Saravanan adds that he was looking for someone that audiences across the country would identify with. “The film’s theme is universal. Taapsee connected with the subtext of the film, and I think she also chooses scripts that she herself would pay to watch on the big screen,” he says, adding that a teaser trailer for Game Over will be released soon.

Taapsee agrees that her participation in films is valued, more so in the last two years.

“What Taapsee adds is spontaneity. She is an instinctive actor, and that is what I enjoyed as a director. She adds light to what are scripted scenes.” Ashwin Saravanan, on working with Taapsee

“Now, I get called for films like Anando Brahma and Game Over in the south, that have a strong and relevant woman character. I know they genuinely want me and plan their schedule and project around me. I am an active participant in the project in terms of how we see the story, the script, and conceive a particular scene… It is not just about doing my job as an actor and leaving,” she explains.

A thing for nail-biters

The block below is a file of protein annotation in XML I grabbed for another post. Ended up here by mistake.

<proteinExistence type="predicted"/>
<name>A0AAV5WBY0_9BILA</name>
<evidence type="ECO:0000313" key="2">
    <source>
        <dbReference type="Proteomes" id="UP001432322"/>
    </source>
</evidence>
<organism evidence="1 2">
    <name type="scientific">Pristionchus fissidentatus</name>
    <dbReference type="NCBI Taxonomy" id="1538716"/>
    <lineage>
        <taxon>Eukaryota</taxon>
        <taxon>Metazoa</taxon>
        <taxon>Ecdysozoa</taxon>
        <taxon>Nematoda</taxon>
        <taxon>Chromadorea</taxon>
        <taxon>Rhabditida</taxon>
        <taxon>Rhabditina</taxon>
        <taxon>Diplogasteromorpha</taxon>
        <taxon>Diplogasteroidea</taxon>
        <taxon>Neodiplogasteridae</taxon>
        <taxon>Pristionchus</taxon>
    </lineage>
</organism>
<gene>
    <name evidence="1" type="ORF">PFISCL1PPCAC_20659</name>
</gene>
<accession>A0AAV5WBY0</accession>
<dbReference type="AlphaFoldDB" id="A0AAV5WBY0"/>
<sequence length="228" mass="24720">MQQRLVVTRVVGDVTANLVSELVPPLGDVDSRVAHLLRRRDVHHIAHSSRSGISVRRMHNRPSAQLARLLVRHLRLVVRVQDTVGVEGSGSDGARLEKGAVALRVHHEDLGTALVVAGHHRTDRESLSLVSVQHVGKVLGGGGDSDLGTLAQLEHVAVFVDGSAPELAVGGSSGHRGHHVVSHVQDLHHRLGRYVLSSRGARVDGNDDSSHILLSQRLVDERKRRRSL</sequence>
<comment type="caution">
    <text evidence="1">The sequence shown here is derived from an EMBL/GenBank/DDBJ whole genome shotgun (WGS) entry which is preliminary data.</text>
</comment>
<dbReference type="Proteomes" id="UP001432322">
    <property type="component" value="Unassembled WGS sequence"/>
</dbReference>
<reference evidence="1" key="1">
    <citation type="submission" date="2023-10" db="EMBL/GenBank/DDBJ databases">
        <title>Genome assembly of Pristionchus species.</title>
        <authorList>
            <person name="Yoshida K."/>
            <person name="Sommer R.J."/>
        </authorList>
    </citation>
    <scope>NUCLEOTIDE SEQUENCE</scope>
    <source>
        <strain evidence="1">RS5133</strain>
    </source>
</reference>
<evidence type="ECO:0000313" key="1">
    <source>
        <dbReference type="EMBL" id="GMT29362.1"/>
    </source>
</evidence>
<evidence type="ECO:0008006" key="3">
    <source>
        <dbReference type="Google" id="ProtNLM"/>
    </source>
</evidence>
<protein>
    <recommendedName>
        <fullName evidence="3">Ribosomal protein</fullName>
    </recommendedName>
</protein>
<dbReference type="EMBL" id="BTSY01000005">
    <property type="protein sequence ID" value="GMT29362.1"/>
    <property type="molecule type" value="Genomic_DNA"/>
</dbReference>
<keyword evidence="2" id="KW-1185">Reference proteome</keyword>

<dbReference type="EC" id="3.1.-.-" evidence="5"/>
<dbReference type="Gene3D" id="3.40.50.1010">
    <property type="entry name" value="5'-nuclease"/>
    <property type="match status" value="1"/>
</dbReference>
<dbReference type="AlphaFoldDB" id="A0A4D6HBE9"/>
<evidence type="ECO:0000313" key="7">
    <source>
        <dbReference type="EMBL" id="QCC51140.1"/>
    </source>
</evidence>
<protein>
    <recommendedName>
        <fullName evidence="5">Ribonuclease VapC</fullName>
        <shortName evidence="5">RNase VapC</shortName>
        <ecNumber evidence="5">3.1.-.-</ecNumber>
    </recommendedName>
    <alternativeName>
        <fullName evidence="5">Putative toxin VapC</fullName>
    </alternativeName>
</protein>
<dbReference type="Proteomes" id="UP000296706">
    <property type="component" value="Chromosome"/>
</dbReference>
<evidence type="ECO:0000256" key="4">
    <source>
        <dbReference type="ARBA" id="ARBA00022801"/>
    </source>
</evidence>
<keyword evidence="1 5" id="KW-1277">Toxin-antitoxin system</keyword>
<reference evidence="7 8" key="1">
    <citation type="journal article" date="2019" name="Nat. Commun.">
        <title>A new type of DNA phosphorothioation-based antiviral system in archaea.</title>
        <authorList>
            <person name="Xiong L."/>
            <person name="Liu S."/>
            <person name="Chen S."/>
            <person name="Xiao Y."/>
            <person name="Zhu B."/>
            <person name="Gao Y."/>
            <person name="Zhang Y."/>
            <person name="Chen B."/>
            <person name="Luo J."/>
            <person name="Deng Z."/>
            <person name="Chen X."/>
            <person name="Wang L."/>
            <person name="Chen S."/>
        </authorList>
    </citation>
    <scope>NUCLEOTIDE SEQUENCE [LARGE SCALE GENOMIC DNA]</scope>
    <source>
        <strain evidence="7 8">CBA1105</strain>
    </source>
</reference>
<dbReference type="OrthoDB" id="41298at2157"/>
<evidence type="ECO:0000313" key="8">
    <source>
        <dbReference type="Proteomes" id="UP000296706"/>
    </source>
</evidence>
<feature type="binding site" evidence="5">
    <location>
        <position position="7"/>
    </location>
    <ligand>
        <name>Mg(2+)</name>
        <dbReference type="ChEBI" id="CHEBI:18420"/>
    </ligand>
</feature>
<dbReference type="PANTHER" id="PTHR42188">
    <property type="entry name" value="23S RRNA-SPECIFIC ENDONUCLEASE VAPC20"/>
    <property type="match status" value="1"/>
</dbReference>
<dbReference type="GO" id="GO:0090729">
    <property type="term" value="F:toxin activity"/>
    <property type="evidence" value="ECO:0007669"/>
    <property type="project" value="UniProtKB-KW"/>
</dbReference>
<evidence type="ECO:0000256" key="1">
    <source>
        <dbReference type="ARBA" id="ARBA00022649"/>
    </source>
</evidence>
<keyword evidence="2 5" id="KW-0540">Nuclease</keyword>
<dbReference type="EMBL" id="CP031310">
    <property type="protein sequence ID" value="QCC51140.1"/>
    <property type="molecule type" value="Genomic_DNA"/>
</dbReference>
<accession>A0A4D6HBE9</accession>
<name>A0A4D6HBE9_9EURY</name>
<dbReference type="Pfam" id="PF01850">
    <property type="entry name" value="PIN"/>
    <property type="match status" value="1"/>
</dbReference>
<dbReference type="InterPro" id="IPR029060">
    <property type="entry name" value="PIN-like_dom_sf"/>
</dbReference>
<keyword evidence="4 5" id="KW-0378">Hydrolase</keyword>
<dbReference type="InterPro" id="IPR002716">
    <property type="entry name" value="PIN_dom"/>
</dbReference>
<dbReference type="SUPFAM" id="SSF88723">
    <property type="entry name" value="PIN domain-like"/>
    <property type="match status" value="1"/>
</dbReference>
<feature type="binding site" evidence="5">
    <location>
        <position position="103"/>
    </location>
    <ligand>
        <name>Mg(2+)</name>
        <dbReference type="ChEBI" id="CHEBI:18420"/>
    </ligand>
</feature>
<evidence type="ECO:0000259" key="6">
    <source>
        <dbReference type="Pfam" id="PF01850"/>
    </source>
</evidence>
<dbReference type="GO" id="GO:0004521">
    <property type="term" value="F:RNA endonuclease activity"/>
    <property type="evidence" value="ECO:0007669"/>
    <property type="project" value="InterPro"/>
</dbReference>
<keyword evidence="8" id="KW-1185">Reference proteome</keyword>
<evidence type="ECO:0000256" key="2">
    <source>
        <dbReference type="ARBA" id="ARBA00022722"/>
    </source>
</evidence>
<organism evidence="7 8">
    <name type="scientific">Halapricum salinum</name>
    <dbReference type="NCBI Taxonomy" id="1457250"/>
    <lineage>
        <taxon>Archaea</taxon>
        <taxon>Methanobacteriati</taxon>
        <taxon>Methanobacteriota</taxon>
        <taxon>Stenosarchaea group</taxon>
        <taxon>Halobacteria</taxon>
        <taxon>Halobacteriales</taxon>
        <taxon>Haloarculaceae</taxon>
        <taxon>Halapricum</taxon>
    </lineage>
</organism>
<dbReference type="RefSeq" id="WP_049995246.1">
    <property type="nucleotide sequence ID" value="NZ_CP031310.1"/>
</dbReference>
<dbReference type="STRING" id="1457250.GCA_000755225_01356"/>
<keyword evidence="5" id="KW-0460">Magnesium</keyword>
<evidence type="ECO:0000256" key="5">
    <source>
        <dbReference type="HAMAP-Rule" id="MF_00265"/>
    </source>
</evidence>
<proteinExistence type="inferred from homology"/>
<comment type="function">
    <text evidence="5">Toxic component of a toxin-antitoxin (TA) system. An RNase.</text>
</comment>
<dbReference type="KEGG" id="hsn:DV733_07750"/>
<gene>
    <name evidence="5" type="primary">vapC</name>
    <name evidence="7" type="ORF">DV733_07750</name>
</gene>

With sharp, racy narratives that keep you on the edge of your seat, Taapsee’s choice of films like Baby, Mulk, Badla (and now, Game Over) fits the wider genre of thrillers.

How did ‘Game Over’ happen?

  • Pannu and Saravanan first connected after the release of her film Pink.
  • “He liked the film and discussed it at length with me. He wanted to work on a project with me, which we couldn’t make it happen then, but I always knew I will work with him in the future. When we did work together finally, it only got better and better. Despite being such a young director he has great technical knowledge. He is also very flexible and sensitive with actors; something that ensured I was comfortable even during the most uncomfortable sequences. He is also very open to suggestions and script discussions were very productive,” Taapsee says.

“Sometimes, a film is a thriller by the way it is cut and presented, and not the subject,” Taapsee says, adding, “I think thrillers are commercial films. I want to make sure it is worth (the audience’s) time and money. Because money can come back, time won’t.”

While she has a penchant for unconventional scripts, she is adamant that her films are not categorised as ‘arthouse’ or ‘indie’.

“It’s show business after all and it doesn’t make sense to do a film that won’t make money. I also don’t want to do films that are so deep that only those within the craft will enjoy them,” she says candidly.

Saravanan has an interesting observation. “Taapsee is a happy person, and, from what I know, actually prefers to do light films over the dark ones. It is just that she is very good at working dark subjects. I guess happy people make for interesting subjects in a dark film,” he says.

(with inputs from Pradeep Kumar)